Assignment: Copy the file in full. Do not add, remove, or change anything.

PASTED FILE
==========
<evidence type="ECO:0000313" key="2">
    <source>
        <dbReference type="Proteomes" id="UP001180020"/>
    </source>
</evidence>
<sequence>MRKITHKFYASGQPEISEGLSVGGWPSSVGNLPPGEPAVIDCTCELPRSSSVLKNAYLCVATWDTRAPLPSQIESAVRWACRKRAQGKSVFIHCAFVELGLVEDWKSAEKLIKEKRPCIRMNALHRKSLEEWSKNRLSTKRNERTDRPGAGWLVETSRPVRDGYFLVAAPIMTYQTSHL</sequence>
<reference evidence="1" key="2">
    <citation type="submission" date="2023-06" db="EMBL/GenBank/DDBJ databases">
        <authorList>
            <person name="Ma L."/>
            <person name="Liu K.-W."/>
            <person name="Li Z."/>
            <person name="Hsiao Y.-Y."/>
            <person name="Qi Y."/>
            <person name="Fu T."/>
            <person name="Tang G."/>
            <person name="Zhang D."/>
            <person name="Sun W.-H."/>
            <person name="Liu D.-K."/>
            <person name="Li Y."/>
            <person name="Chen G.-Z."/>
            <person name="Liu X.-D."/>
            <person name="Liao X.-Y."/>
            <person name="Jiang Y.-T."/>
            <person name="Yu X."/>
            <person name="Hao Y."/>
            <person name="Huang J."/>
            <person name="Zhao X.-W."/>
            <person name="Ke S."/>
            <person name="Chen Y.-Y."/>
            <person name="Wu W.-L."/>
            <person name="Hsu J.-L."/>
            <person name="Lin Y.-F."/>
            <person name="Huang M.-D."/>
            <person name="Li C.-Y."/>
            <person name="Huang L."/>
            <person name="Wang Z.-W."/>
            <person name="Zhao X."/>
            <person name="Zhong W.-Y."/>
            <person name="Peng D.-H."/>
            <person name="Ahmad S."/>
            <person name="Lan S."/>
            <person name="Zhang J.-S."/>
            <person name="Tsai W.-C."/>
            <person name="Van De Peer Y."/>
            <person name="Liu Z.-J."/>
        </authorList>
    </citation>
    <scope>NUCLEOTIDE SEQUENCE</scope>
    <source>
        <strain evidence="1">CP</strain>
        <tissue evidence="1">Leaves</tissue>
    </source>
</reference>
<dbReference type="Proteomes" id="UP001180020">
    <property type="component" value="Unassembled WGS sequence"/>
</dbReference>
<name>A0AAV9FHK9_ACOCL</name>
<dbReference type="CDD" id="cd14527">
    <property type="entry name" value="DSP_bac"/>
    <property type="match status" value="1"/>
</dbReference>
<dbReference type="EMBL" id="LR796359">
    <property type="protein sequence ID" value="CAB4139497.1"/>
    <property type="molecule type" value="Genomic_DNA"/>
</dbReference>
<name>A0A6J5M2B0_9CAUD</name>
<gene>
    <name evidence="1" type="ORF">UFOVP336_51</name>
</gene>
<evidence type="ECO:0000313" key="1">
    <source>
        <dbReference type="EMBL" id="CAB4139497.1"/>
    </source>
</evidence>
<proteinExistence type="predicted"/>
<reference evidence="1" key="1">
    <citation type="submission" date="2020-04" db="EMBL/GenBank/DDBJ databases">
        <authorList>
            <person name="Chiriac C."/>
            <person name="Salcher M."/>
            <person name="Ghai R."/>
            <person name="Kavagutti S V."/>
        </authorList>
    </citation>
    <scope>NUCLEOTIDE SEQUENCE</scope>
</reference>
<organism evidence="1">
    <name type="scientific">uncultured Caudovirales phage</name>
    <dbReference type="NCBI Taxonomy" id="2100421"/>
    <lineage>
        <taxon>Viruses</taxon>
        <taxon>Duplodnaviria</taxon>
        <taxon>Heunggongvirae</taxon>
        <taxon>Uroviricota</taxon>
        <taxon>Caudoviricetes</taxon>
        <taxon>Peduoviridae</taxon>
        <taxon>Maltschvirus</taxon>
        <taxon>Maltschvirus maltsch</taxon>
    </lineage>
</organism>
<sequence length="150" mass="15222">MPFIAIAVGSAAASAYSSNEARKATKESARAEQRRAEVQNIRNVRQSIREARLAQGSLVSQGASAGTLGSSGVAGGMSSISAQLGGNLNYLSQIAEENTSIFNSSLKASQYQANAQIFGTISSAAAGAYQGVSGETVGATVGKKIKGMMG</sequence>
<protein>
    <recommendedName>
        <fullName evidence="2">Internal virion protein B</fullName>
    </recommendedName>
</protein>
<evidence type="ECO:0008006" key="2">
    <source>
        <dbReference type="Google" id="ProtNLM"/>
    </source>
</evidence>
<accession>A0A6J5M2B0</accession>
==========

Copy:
<evidence type="ECO:0000313" key="2">
    <source>
        <dbReference type="Proteomes" id="UP001180020"/>
    </source>
</evidence>
<sequence>MRKITHKFYASGQPEISEGLSVGGWPSSVGNLPPGEPAVIDCTCELPRSSSVLKNAYLCVATWDTRAPLPSQIESAVRWACRKRAQGKSVFIHCAFVELGLVEDWKSAEKLIKEKRPCIRMNALHRKSLEEWSKNRLSTKRNERTDRPGAGWLVETSRPVRDGYFLVAAPIMTYQTSHL</sequence>
<reference evidence="1" key="2">
    <citation type="submission" date="2023-06" db="EMBL/GenBank/DDBJ databases">
        <authorList>
            <person name="Ma L."/>
            <person name="Liu K.-W."/>
            <person name="Li Z."/>
            <person name="Hsiao Y.-Y."/>
            <person name="Qi Y."/>
            <person name="Fu T."/>
            <person name="Tang G."/>
            <person name="Zhang D."/>
            <person name="Sun W.-H."/>
            <person name="Liu D.-K."/>
            <person name="Li Y."/>
            <person name="Chen G.-Z."/>
            <person name="Liu X.-D."/>
            <person name="Liao X.-Y."/>
            <person name="Jiang Y.-T."/>
            <person name="Yu X."/>
            <person name="Hao Y."/>
            <person name="Huang J."/>
            <person name="Zhao X.-W."/>
            <person name="Ke S."/>
            <person name="Chen Y.-Y."/>
            <person name="Wu W.-L."/>
            <person name="Hsu J.-L."/>
            <person name="Lin Y.-F."/>
            <person name="Huang M.-D."/>
            <person name="Li C.-Y."/>
            <person name="Huang L."/>
            <person name="Wang Z.-W."/>
            <person name="Zhao X."/>
            <person name="Zhong W.-Y."/>
            <person name="Peng D.-H."/>
            <person name="Ahmad S."/>
            <person name="Lan S."/>
            <person name="Zhang J.-S."/>
            <person name="Tsai W.-C."/>
            <person name="Van De Peer Y."/>
            <person name="Liu Z.-J."/>
        </authorList>
    </citation>
    <scope>NUCLEOTIDE SEQUENCE</scope>
    <source>
        <strain evidence="1">CP</strain>
        <tissue evidence="1">Leaves</tissue>
    </source>
</reference>
<dbReference type="Proteomes" id="UP001180020">
    <property type="component" value="Unassembled WGS sequence"/>
</dbReference>
<name>A0AAV9FHK9_ACOCL</name>
<dbReference type="CDD" id="cd14527">
    <property type="entry name" value="DSP_bac"/>
    <property type="match status" value="1"/>
</dbReference>
<dbReference type="EMBL" id="LR796359">
    <property type="protein sequence ID" value="CAB4139497.1"/>
    <property type="molecule type" value="Genomic_DNA"/>
</dbReference>
<name>A0A6J5M2B0_9CAUD</name>
<gene>
    <name evidence="1" type="ORF">UFOVP336_51</name>
</gene>
<evidence type="ECO:0000313" key="1">
    <source>
        <dbReference type="EMBL" id="CAB4139497.1"/>
    </source>
</evidence>
<proteinExistence type="predicted"/>
<reference evidence="1" key="1">
    <citation type="submission" date="2020-04" db="EMBL/GenBank/DDBJ databases">
        <authorList>
            <person name="Chiriac C."/>
            <person name="Salcher M."/>
            <person name="Ghai R."/>
            <person name="Kavagutti S V."/>
        </authorList>
    </citation>
    <scope>NUCLEOTIDE SEQUENCE</scope>
</reference>
<organism evidence="1">
    <name type="scientific">uncultured Caudovirales phage</name>
    <dbReference type="NCBI Taxonomy" id="2100421"/>
    <lineage>
        <taxon>Viruses</taxon>
        <taxon>Duplodnaviria</taxon>
        <taxon>Heunggongvirae</taxon>
        <taxon>Uroviricota</taxon>
        <taxon>Caudoviricetes</taxon>
        <taxon>Peduoviridae</taxon>
        <taxon>Maltschvirus</taxon>
        <taxon>Maltschvirus maltsch</taxon>
    </lineage>
</organism>
<sequence length="150" mass="15222">MPFIAIAVGSAAASAYSSNEARKATKESARAEQRRAEVQNIRNVRQSIREARLAQGSLVSQGASAGTLGSSGVAGGMSSISAQLGGNLNYLSQIAEENTSIFNSSLKASQYQANAQIFGTISSAAAGAYQGVSGETVGATVGKKIKGMMG</sequence>
<protein>
    <recommendedName>
        <fullName evidence="2">Internal virion protein B</fullName>
    </recommendedName>
</protein>
<evidence type="ECO:0008006" key="2">
    <source>
        <dbReference type="Google" id="ProtNLM"/>
    </source>
</evidence>
<accession>A0A6J5M2B0</accession>